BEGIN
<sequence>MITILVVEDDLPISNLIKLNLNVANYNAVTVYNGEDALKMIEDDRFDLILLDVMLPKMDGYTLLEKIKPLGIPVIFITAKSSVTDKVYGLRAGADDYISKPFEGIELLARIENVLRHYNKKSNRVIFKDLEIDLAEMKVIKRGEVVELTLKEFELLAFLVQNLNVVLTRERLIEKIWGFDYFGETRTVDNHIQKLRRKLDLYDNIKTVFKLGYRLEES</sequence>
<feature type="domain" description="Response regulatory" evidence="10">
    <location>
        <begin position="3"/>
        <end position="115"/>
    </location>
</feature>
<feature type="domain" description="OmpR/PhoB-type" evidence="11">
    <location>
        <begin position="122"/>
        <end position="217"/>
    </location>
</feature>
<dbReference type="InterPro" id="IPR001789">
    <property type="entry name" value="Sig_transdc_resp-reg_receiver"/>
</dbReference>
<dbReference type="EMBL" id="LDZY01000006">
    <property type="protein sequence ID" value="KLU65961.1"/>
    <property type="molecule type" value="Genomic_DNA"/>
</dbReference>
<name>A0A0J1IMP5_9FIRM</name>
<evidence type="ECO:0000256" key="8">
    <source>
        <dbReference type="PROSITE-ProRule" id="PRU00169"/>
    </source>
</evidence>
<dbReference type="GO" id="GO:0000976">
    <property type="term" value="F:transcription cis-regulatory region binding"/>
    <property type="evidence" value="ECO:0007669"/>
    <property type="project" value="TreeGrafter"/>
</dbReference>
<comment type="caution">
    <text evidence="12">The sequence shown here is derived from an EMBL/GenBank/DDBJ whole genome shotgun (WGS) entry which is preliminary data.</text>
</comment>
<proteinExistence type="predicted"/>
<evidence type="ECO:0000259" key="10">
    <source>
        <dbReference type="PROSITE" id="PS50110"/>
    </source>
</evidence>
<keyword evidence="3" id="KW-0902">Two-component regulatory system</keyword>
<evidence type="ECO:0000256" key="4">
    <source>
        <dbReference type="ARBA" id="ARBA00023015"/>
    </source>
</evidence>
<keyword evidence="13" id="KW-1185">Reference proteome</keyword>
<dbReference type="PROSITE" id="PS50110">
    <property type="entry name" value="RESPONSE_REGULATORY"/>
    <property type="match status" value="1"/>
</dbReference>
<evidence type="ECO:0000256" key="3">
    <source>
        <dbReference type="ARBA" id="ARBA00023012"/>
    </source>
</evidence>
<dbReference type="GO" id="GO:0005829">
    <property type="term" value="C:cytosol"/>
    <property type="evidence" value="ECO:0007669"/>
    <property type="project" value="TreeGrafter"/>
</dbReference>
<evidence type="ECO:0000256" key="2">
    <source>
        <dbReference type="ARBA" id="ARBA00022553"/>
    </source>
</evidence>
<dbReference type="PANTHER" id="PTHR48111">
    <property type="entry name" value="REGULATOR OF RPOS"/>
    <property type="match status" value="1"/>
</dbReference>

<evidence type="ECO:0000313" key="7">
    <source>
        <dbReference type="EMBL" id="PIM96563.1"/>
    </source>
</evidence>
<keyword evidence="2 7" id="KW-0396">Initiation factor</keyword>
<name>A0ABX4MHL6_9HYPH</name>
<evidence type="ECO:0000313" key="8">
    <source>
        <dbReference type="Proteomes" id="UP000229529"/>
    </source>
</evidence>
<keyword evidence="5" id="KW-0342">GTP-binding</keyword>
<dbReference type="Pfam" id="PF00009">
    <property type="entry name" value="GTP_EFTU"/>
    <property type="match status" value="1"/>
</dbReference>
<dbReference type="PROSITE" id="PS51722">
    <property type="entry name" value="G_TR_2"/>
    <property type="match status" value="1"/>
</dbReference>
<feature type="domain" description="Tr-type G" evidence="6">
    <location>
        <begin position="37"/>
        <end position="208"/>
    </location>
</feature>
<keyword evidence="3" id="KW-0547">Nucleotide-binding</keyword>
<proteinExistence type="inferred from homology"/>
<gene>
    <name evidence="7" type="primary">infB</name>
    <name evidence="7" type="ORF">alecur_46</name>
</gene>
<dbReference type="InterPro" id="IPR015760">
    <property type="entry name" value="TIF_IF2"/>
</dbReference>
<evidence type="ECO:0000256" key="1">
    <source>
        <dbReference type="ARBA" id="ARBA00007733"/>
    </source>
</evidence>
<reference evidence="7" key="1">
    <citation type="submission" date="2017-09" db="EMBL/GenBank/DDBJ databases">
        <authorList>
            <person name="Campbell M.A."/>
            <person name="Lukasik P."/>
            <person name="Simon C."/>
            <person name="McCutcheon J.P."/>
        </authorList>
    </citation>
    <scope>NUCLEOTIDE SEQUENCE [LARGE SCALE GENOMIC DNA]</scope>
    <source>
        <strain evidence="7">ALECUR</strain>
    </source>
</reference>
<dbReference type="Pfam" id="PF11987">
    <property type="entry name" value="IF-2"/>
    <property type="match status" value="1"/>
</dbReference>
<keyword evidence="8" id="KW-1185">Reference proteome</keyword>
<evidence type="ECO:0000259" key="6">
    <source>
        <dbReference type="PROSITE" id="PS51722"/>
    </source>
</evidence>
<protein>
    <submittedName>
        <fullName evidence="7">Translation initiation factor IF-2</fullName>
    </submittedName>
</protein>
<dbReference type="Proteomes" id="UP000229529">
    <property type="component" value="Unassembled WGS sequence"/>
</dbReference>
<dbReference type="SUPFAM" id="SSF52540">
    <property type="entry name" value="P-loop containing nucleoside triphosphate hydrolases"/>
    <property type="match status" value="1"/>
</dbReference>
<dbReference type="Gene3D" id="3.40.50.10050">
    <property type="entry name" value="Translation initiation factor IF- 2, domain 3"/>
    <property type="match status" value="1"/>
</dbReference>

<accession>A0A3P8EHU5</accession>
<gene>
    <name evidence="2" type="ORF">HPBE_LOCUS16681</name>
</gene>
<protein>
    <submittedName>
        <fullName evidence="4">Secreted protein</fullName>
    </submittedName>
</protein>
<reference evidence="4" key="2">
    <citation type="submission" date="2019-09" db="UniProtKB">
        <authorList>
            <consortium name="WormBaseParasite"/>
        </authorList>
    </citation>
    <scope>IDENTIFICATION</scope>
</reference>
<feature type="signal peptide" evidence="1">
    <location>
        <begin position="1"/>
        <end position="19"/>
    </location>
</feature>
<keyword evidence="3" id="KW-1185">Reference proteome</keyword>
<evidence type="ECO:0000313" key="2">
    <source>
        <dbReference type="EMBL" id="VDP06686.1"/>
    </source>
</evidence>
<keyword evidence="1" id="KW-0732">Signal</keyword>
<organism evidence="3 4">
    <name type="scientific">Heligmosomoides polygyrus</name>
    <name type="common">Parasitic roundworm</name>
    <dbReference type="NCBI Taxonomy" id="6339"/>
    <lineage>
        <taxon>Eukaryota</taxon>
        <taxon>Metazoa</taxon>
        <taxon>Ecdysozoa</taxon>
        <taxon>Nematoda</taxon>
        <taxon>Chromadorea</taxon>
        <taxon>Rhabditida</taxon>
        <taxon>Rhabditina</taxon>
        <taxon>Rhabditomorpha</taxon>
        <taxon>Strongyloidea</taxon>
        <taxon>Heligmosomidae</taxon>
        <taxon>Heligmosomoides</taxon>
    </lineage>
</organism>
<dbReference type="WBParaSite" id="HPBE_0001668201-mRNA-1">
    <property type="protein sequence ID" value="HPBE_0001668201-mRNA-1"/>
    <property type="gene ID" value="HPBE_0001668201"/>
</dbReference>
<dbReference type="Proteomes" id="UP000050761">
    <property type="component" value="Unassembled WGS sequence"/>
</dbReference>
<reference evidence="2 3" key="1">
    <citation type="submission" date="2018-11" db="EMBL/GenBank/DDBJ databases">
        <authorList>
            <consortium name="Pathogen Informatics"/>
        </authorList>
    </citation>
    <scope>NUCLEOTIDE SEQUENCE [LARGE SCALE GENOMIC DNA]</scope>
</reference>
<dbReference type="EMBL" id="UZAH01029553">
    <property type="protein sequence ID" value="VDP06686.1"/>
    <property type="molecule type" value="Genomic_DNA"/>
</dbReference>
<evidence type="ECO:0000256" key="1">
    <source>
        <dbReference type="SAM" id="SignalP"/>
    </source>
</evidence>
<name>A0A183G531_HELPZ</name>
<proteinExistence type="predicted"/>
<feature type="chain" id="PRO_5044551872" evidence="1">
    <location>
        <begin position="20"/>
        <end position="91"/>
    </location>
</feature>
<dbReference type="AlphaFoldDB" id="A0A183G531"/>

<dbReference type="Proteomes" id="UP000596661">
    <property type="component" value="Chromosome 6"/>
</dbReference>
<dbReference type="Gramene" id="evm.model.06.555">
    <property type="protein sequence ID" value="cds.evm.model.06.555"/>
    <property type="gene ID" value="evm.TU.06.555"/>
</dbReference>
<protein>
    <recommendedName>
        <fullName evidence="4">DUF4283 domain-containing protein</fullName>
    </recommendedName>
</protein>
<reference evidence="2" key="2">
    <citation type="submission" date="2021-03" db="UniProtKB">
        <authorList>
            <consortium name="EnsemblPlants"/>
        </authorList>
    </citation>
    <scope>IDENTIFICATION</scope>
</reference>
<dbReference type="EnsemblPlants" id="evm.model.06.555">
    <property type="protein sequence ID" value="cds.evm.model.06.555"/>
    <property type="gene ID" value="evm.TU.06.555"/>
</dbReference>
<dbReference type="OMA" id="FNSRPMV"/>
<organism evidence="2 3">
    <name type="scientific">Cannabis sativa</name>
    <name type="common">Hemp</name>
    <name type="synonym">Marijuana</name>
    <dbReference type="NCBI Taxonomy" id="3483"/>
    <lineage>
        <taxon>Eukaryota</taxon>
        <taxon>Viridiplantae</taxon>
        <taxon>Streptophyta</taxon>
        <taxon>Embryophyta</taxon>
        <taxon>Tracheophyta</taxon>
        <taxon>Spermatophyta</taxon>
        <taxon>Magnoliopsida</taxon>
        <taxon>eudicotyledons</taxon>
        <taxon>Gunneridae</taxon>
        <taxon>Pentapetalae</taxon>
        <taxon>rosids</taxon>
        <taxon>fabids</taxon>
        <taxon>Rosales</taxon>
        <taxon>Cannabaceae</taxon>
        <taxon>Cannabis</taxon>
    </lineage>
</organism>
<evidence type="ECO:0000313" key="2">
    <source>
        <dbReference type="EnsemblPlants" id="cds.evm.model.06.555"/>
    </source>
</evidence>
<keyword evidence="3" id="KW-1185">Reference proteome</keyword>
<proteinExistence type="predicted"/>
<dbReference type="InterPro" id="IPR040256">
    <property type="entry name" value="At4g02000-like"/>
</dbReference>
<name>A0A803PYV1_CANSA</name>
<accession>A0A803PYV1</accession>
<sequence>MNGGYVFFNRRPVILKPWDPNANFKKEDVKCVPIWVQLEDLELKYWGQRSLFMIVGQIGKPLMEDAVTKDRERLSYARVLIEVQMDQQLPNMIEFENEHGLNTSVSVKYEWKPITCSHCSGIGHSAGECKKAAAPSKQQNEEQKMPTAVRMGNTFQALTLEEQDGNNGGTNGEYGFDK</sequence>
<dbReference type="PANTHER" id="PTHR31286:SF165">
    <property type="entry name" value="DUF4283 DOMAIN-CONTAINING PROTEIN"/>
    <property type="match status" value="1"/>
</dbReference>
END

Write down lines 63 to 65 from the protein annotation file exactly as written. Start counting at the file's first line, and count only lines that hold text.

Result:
    <source>
        <dbReference type="ARBA" id="ARBA00022553"/>
    </source>